Posted on: July 9, 2020 by
Around this time every year, the news begins showing footage of raging fires, burnt homes, and exhausted families and firefighters. Although peak wildfire season depends on the state, most wildfires in the U.S. occur during the summer to early fall months. As wildfires appear to be getting worse, a new challenge presents itself in 2020: the coronavirus pandemic. Every agency – from the governmental level to private businesses – will need to be aware of this lingering threat and address their usual incident management plans as such.
Points of Consideration May Be:
Health Precautions for the Front-line
Firefighters, public officials, vendors, and other responders coordinating wildfire efforts are usually placed in large camps. However, with social distancing requirements and lack of proper hygiene, responders need to find other ways of safely running camps. Some agencies have opted to turn hotels into their incident command centers or create larger camps with limited close contact. Firefighters are at greater risk of catching COVID-19 as well due to smoke inhalation and group suppression efforts; it’s potentially dangerous to expose a whole camp to the virus, which could limit the amount of responders to fight the actual fire. Are there policies in place to check the health of responders on a daily basis? What back up options are there in case the virus greatly reduces the number of firefighters? Will there be adequate medical supplies for firefighters?
Reduced Mitigation and Response Efforts
As the coronavirus pandemic swept the nation, spring clearing of underbrush and reduced funding have left forests in prime condition for severe fires. Instead of focusing on wildfire planning and recruiting, firefighters were out receiving increased 911 calls. Now in the summer (and as fall approaches), coronavirus cases are still rising as researchers expect a second wave. Will wildfire camps have enough support from firefighters as they’re fighting two disasters on two fronts? Will other counties/agencies/states be able to provide additional firefighters? Will there still be a flow of funding towards fighting fires as the pandemic continues on?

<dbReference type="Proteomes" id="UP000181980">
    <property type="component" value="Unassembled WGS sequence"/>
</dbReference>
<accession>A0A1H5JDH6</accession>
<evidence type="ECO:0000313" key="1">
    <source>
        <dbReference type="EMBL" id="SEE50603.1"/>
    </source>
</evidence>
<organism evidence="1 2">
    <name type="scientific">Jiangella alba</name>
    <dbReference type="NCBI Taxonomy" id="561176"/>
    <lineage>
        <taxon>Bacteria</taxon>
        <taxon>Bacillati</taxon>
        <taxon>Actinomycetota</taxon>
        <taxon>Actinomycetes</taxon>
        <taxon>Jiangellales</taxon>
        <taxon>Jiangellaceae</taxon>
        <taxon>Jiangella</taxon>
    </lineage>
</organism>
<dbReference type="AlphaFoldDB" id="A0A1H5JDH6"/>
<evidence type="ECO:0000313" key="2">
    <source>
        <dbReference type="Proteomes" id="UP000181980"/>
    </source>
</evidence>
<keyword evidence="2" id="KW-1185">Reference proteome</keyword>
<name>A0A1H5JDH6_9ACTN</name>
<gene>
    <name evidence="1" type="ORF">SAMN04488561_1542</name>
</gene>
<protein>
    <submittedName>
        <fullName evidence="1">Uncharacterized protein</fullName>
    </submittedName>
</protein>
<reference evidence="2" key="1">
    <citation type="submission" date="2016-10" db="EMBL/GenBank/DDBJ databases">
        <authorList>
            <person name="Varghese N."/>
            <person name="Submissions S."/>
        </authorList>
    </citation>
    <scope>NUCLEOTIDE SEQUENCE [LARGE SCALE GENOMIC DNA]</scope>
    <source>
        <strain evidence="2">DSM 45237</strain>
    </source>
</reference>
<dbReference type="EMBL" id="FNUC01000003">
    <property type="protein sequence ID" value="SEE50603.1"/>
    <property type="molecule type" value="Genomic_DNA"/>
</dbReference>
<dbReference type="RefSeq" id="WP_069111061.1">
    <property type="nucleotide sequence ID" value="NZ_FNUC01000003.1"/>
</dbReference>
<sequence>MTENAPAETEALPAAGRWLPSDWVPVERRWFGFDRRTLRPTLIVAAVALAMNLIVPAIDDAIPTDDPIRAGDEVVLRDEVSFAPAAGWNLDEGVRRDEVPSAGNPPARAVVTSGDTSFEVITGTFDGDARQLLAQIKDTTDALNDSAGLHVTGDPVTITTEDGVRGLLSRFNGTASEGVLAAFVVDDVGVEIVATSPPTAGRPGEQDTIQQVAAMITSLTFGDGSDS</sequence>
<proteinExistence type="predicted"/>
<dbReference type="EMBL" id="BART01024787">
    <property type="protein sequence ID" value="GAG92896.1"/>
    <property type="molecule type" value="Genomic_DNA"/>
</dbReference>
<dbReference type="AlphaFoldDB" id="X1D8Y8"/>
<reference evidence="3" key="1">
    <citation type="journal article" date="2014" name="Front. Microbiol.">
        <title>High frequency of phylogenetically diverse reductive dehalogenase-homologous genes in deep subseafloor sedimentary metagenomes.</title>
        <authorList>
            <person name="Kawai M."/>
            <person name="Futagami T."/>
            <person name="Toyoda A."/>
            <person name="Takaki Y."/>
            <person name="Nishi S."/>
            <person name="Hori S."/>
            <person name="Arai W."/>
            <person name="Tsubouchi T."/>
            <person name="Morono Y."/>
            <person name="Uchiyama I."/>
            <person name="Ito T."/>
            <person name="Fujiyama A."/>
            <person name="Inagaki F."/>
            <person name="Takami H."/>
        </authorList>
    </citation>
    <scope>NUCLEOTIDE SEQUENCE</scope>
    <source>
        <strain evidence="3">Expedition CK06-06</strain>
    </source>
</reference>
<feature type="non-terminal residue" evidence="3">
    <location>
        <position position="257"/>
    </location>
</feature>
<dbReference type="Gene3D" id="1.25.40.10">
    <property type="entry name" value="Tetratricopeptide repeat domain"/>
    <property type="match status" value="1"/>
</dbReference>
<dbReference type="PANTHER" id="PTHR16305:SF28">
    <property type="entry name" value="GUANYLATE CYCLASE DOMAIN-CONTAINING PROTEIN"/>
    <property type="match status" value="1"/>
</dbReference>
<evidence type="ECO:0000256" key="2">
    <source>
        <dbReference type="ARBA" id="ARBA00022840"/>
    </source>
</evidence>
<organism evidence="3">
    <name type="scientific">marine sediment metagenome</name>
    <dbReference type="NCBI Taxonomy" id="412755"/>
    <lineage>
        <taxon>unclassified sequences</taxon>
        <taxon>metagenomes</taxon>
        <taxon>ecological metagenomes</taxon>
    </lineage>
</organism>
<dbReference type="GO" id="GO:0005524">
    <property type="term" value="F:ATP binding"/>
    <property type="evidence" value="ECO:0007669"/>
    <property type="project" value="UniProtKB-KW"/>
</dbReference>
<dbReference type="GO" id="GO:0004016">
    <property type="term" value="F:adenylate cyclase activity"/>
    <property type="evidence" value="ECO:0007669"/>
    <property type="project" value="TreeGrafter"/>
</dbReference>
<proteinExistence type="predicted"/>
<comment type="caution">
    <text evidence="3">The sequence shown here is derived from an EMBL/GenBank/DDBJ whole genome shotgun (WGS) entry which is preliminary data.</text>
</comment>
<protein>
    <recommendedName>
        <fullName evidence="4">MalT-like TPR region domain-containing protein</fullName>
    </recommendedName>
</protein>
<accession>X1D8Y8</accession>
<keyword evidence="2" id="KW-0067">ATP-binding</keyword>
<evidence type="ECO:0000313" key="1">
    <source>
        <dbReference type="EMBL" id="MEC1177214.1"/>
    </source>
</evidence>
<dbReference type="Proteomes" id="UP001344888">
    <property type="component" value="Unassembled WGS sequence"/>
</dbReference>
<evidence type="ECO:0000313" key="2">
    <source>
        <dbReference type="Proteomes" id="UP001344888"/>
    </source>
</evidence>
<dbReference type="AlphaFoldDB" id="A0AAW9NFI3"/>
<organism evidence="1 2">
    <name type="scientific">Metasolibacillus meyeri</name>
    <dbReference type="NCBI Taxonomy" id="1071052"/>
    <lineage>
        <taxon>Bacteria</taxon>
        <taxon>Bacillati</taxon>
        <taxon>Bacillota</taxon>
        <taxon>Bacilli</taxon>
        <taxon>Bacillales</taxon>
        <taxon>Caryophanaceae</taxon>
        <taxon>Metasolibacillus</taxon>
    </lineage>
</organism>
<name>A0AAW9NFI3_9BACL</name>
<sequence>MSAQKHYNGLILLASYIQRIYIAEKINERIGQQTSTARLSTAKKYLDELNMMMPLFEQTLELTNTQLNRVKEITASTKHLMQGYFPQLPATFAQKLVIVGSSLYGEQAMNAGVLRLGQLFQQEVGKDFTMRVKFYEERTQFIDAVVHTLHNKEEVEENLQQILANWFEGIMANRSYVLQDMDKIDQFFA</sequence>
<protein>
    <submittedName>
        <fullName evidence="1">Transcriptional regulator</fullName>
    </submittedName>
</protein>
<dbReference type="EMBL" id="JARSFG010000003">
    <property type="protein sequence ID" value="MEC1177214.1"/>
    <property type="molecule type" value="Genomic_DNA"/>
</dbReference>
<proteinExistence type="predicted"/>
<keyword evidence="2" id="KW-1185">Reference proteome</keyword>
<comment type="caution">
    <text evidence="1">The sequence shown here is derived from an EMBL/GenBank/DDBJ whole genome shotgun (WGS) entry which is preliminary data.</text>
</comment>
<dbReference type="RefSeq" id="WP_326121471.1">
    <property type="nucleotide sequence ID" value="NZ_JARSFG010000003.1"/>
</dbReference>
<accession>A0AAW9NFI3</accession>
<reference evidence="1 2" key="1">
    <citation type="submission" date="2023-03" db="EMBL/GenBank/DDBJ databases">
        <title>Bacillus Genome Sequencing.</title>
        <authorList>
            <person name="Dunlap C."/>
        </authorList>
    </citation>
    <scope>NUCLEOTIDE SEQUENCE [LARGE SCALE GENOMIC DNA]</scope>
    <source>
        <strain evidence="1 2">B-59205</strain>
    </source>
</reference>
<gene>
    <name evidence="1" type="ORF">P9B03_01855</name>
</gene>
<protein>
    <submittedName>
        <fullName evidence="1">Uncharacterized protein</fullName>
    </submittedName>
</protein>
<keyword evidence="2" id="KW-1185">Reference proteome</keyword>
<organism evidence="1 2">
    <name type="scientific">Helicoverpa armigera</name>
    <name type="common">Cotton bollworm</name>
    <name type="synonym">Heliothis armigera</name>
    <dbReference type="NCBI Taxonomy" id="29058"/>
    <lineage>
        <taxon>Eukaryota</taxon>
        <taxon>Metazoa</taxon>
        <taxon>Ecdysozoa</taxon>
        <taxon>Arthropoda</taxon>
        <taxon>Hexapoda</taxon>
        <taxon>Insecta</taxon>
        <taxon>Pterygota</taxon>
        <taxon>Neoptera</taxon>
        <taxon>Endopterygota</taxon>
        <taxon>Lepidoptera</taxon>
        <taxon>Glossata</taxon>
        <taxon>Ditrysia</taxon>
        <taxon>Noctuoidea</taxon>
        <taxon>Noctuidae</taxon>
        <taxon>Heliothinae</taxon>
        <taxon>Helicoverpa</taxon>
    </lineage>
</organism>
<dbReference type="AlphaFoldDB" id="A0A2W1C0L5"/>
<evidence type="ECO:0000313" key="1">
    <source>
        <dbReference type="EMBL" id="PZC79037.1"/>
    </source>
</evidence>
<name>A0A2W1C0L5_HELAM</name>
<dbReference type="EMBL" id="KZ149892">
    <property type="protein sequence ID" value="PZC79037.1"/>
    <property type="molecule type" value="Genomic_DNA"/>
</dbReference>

Additional Stress on Civilians
As of this writing, more than 45 million Americans have filed for unemployment since the pandemic began. Residents – sick, unemployed, or otherwise struggling – may not have the resources to flee or follow evacuations. Losing your home and all your possessions is devastating; losing all of this during a global pandemic is even worse. Where will agencies be sending evacuees? Will social distancing and safety guidelines be in place during evacuations? Will families have proper support systems to recover financially and physically? If stay-at-home orders/quarantine return, what plans are in place for those recently displaced? Additionally, small businesses have suffered greatly from the shutdowns. Will they have the financial means to recover from a second disaster? Are their emergency plans updated with regards to wildfires?
Enhanced Communications and Monitoring
Both pandemics and wildfires are long, constantly evolving crises; the pandemic has been ongoing since February (with no signs of stopping), and wildfires can last for weeks or months at a time. A shift in wind direction or a new outbreak can mean an entire change in response efforts. Authorities will need to be extra vigilant and more communicative, both internally among wildfire crew and externally to citizens and businesses. How will changes in pandemic response affect wildfire suppression efforts and vice versa? Will different methods of communication have to be used? How do you balance messages of concern for the pandemic and for wildfires?
One unique takeaway from pandemic/wildfire season is the dual use of masks, as many people are already wearing them to help prevent the spread of COVID-19. However, only N95 masks are capable of protecting the wearer from wildfire smoke – and smoke can be widespread; it’s not uncommon to see people several towns away from the fire’s edge to be wearing masks as the wind blows the smoke. It’s important that enough masks are produced for first responders, front-line medical workers, and citizens. Has the supply chain been restored after the initial wave of COVID-19? Will there be enough masks to meet the evolving demand of wildfire smoke and coronavirus response?
The Fire Management Board has already created several guidelines for fighting wildfires during the coronavirus pandemic and serves as a great place to reference when updating your emergency incident management software. It’s important to keep up to date on best practices as well as maintain a sense of empathy. Times are hard, and we need everyone to work together in order to weather these crises.